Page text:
But finally, I began to realize that the greatest suffering would be to get to the end of my life and realize that I had missed the point.

Saved or Loved? Need or Love?

Words have such different meaning for each of us. I’m not very comfortable with “saved.” For one, it sounds like I’m finished, so why am I stuck here? For two, it sounds like now I belong to the in crowd, instead of the rest of the human race. I never was much on being with the in crowd, because it seemed to require trading my individuality for a false sense of pride or security.

To me the message of Jesus was: Humanity is loved unconditionally. Loved unconditionally means you are of eternal value…..it is not a short term thing.

If I’m loved unconditionally, then why wouldn’t I just do whatever I feel like doing?

Because once I experienced that kind of love that is beyond human understanding, it changed everything. Nothing else comes close to that joy….no pleasure, no fame, no drug, not even a parent or spouse’s love. Life is about learning and growing, but particularly it’s about being emptied so we can be totally filled, full to bursting with the joy of that love.

Whether I am a thimble, a tea cup, or an ocean won’t matter, because I will be full.

We learn to love, when we discover that we are not only loved, but that we are of eternal value, so we aren’t limited to a life span. We don’t have to grab all the toys, pleasures, friends, fame, success we can in our limited time on earth. They are here to enjoy, but they are only snacks, not the main course. They are the junk food of life……and though on any given day, in our humanness they may help us temporarily get through a scary place, if we don’t regroup and once again turn to that Love Beyond Understanding, that we call God, we become addicted and make them our whole diet and then there is no room for the joy of love.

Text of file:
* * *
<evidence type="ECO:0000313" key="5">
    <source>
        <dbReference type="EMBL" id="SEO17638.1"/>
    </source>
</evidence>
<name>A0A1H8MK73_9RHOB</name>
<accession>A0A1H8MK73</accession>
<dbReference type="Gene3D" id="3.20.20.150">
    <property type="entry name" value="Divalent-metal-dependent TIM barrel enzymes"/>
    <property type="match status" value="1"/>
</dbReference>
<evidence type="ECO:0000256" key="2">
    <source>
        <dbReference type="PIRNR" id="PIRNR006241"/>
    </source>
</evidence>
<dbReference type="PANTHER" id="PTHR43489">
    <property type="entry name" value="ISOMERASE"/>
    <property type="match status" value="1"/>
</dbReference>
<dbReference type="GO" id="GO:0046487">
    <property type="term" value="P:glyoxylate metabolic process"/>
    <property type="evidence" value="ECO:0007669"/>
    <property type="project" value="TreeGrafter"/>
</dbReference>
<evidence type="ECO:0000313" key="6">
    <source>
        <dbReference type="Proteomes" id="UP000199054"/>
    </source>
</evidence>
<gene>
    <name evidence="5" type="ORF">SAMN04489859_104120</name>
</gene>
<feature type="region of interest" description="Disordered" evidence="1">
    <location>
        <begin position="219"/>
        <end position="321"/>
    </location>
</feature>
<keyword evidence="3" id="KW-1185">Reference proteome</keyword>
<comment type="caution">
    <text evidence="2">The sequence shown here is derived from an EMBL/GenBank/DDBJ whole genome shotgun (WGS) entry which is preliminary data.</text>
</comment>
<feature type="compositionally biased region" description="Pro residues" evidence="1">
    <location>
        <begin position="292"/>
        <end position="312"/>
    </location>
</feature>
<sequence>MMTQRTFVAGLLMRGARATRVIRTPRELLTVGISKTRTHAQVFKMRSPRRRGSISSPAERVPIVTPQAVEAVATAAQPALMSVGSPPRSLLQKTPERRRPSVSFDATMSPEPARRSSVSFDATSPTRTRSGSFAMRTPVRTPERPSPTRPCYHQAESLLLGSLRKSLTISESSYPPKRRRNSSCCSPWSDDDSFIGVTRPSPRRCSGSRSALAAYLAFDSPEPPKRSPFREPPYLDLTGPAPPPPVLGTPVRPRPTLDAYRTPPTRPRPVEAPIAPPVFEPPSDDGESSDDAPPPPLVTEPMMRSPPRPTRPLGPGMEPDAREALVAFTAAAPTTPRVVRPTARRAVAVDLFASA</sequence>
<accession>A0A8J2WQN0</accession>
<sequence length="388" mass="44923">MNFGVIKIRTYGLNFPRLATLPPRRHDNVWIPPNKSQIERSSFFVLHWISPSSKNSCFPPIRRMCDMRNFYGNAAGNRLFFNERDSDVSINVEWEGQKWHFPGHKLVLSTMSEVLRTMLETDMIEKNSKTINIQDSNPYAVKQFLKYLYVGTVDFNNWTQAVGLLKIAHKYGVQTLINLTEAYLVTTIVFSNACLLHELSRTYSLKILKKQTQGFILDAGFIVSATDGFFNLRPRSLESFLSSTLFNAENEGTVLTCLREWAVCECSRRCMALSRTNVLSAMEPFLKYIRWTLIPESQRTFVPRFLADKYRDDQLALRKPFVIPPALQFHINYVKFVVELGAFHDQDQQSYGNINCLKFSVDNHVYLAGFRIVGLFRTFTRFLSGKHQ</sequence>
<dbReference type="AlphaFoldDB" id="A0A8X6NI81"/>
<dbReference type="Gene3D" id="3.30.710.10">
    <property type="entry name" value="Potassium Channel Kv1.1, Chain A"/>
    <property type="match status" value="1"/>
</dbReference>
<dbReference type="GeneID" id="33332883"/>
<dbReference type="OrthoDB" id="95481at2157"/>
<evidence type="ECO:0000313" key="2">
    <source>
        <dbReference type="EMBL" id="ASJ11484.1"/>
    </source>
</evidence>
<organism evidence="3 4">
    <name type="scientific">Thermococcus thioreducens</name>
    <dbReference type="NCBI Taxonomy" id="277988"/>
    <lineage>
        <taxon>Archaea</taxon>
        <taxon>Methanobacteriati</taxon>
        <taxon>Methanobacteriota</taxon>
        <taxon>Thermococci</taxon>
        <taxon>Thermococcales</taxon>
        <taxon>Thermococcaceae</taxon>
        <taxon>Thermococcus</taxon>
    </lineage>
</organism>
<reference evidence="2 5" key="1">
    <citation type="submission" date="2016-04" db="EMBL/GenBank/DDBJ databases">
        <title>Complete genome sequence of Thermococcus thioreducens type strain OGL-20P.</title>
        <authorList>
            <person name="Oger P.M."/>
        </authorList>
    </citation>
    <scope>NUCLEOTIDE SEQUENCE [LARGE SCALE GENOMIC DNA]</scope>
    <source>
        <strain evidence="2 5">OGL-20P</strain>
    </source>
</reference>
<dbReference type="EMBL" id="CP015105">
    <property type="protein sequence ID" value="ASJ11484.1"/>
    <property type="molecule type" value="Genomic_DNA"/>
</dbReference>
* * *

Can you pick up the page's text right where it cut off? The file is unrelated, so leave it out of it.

Loving others, not just as we love ourselves, but as Jesus loved us, is what makes room for joy. It involves letting go of the bling, of the snacks, so we can be filled with the joy of loving.

I don’t think we can love someone we need. If we need them to be a certain way and they can’t, what happens then?
If we are weak, we are needy. Weak is not being afraid, but being controlled by our fear of pain or suffering. There are a million addictions, probably a hundred per person, that we use to blot out pain, whether the small and shallow or the overwhelming and deep.

But to be controlled by fear of pain means never risking loving someone, because love doesn’t fear not being loved, it fears hurting with the one we love, when we are helpless in the face of their pain. Love increases our vulnerability a hundred fold. Love means letting our fortress walls fall to ruin because it is not the enemy they keep out, it is love itself, the caring more about another than protecting our tender inner self.

The Gospel of the Poor

From Simplicity: The Art of Living by Richard Rohr
Jesus says he has come to preach the Gospel to the poor since, in fact, they’re the only ones who can hear it. They don’t have to prove or protect anything.
We always have to ask: In what sense are we ourselves rich? What do we have to defend? What principles do we have to prove? What keeps us from being open and poor?
The issue isn’t primarily material goods, but our spiritual and intellectual goods……my ego, my reputation, my self-image, my need to be right, my need to be successful, my need to have everything under my control, my need to be loved…….